The ADHD – Tennis Matrix

A guest blog by our friend, inventor Malcolm Black. How cool is it having a friend who is an inventor?!

By Malcolm Black

When I was about 45 I took up tennis. More or less by accident. We had bought a timeshare at a place in Florida for the winter.

To keep busy while we were there, I took a one-hour tennis lesson every morning—it was a workout AND entertainment AND added knowledge. Multi-tasking!

When we came back home that summer it never occurred to me to keep playing tennis. In my mind it was a winter thing.

The following winter when I got back on the court, I had to virtually start over with the lessons. So it seemed like better economics if I actually took it up year round and kept playing back home each summer.

I did, and today, I love the game – really the only “game” I play.

Now I had 3 weeks of daily lessons for about 7 or 8 years until we sold the timeshare. That’s probably more lessons than most amateurs ever have.

I was taught how to play the game and actually make good shots.

Now, during the winter I play with chums from the house league twice a week, 2 hours a time.

The catch is that, until now, I have never made it past house league level of play. Which was fine. It’s lots of fun and a great workout. But I’m a guy, I’m competitive.

Earlier this winter, I thought I would experiment with taking my ADHD meds just before tennis to see if it would improve my focus. Specifically focussing on the ball; which I realized was putting the ceiling on my progress.

Well, it worked – the game felt different and my results were different – even my chums noticed. Once I told them what I was doing they figured I should be bringing enough medication for all of them too!

My response was that I was just seeing what they normally see!

Usually I only take medication on weekday mornings to get my day headed in the right direction. So this was outside of my routine. That, plus having ADHD, meant that I would often forget the meds until I was at the court – too late!

But when I did remember to take them early enough, I began to focus more on focusing on the ball and it would make a difference. At least on a hit or miss (if you will excuse the phrase) basis.

Still I could see the improvement. It was the right direction.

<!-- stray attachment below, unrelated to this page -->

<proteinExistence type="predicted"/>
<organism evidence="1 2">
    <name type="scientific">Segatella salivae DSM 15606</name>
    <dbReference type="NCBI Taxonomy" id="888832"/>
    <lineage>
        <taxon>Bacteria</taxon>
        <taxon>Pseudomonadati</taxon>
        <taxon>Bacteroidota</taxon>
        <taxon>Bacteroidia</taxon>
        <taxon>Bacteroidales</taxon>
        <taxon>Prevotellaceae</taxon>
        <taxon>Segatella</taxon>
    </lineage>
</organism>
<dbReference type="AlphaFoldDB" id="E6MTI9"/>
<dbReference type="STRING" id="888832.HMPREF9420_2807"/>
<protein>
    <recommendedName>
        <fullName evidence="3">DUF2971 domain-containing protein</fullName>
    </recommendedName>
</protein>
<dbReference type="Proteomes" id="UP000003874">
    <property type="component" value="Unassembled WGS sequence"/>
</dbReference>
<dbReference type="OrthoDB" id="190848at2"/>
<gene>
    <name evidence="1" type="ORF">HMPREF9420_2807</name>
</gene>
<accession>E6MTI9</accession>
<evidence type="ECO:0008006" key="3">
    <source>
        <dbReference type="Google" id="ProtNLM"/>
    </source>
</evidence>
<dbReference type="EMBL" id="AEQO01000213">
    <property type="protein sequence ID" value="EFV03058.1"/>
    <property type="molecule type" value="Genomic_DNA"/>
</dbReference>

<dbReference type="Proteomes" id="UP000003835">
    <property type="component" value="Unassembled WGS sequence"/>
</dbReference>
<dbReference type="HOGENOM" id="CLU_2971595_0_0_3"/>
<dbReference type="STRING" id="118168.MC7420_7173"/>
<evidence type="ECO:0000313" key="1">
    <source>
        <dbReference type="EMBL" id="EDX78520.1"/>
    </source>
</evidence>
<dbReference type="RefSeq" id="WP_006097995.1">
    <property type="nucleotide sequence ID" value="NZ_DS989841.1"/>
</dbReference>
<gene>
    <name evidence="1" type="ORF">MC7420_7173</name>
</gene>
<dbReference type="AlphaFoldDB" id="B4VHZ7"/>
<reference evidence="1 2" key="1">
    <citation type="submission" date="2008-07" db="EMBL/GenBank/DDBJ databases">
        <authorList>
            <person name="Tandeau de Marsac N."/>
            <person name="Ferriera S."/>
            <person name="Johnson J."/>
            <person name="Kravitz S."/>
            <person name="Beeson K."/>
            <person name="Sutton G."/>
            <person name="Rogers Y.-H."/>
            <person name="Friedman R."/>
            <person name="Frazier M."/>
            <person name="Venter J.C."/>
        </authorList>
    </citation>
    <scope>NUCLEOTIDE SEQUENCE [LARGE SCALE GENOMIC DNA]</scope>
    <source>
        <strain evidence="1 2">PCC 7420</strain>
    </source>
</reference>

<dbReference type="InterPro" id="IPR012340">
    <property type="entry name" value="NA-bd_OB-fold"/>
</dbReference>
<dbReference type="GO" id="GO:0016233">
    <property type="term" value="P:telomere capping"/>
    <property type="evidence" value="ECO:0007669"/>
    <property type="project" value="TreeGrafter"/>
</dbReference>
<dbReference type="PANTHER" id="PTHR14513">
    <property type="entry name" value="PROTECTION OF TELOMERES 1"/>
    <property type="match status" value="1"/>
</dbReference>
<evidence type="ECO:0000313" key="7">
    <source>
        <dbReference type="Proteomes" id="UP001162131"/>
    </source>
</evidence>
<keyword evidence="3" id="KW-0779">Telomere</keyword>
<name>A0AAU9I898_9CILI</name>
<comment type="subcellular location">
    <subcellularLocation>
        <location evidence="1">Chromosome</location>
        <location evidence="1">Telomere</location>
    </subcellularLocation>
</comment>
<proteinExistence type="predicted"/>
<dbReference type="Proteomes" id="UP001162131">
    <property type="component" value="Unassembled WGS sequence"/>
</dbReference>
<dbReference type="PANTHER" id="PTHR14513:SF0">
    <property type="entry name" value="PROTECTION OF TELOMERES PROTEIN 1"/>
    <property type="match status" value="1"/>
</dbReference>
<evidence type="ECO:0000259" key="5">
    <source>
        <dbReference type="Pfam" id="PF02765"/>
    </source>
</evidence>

Finally, a month ago I redesigned my play to deliberately hyper-focus on the ball right from the moment the server was bouncing it in preparation… right to the end of the point – even if he was serving to my partner.

So now I’m following the ball like an old cartoon, those ones with the heads swivelling back and forth, but… it is working! Big time!

I can now see the ball coming in time to make the shots I had mastered years ago, but had never been able to use. My reaction time is finally as good as my swing.

The result? My game has transformed over the past few weeks.

Last week, I saw what I was doing from a whole new perspective.

This is ADHD training in focusing-on-demand – exactly the issue that gets in the way in so many areas of life. I wanted a specific improvement in one area, and worked on it. But it’s applicable to anything I want to master.

This isn’t just about focussing during tennis, it’s about having a successful, functional life!

I am enjoying a whole new level of well-being… thanks to my tennis!

Malcolm Black, Inventor

ADHD Community

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  1. Avatar
    anniea February 2, 2012 at 3:19 pm

    How Cool is that to make that connection…Congrats, and I am going to ponder this for my “bag of tricks”

  2. Avatar
    goodwill February 3, 2012 at 1:48 pm

    I find this fascinating. I started playing a very little bit of informal tennis with some buddies a couple of years ago, after playing hardly any since high school. After taking some neurotransmitter supplements suggested by a psychiatrist,I did not notice much effect day, I noticed that my tennis playing seemed to improve..My shots were more “measured”..i.e my response to the incoming ball was a bit slower, more conscious, smoother and calmer. It was almost like my time perception changed slightly.

  3. Avatar
    Rick February 17, 2012 at 4:38 pm

    What’s cool is being able to use your Hyper-focus to your advantage. The trick, I’m learning, is to figure out when I can naturally do that. And there’s something about what Malcolm did in deciding to use it to his advantage, to consciously tell his unconscious what he wanted to do.

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